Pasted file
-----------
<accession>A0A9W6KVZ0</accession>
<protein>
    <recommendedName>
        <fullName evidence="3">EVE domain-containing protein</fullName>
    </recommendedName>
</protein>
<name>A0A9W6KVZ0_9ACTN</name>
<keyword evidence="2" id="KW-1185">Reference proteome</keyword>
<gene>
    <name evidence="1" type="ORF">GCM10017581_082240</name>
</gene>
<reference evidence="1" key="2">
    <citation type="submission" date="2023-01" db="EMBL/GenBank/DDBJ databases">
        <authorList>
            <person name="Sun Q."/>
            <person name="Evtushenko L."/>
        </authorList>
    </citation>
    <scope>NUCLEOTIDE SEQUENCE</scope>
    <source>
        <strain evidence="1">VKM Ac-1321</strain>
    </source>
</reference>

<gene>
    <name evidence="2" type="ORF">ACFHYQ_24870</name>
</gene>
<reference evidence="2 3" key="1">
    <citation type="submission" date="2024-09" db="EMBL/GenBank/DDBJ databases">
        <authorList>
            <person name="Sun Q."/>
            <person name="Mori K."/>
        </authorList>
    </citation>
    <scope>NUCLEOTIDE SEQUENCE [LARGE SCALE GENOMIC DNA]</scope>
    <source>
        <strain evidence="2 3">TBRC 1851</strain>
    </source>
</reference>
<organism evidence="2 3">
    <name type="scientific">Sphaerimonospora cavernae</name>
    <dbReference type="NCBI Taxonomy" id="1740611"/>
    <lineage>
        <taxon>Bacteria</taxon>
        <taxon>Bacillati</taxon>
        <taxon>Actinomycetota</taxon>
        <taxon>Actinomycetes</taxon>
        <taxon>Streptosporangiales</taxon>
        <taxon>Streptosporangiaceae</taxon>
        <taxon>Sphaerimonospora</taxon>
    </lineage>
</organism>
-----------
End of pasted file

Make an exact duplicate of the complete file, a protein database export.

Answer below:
<accession>A0A9W6KVZ0</accession>
<protein>
    <recommendedName>
        <fullName evidence="3">EVE domain-containing protein</fullName>
    </recommendedName>
</protein>
<name>A0A9W6KVZ0_9ACTN</name>
<keyword evidence="2" id="KW-1185">Reference proteome</keyword>
<gene>
    <name evidence="1" type="ORF">GCM10017581_082240</name>
</gene>
<reference evidence="1" key="2">
    <citation type="submission" date="2023-01" db="EMBL/GenBank/DDBJ databases">
        <authorList>
            <person name="Sun Q."/>
            <person name="Evtushenko L."/>
        </authorList>
    </citation>
    <scope>NUCLEOTIDE SEQUENCE</scope>
    <source>
        <strain evidence="1">VKM Ac-1321</strain>
    </source>
</reference>

<gene>
    <name evidence="2" type="ORF">ACFHYQ_24870</name>
</gene>
<reference evidence="2 3" key="1">
    <citation type="submission" date="2024-09" db="EMBL/GenBank/DDBJ databases">
        <authorList>
            <person name="Sun Q."/>
            <person name="Mori K."/>
        </authorList>
    </citation>
    <scope>NUCLEOTIDE SEQUENCE [LARGE SCALE GENOMIC DNA]</scope>
    <source>
        <strain evidence="2 3">TBRC 1851</strain>
    </source>
</reference>
<organism evidence="2 3">
    <name type="scientific">Sphaerimonospora cavernae</name>
    <dbReference type="NCBI Taxonomy" id="1740611"/>
    <lineage>
        <taxon>Bacteria</taxon>
        <taxon>Bacillati</taxon>
        <taxon>Actinomycetota</taxon>
        <taxon>Actinomycetes</taxon>
        <taxon>Streptosporangiales</taxon>
        <taxon>Streptosporangiaceae</taxon>
        <taxon>Sphaerimonospora</taxon>
    </lineage>
</organism>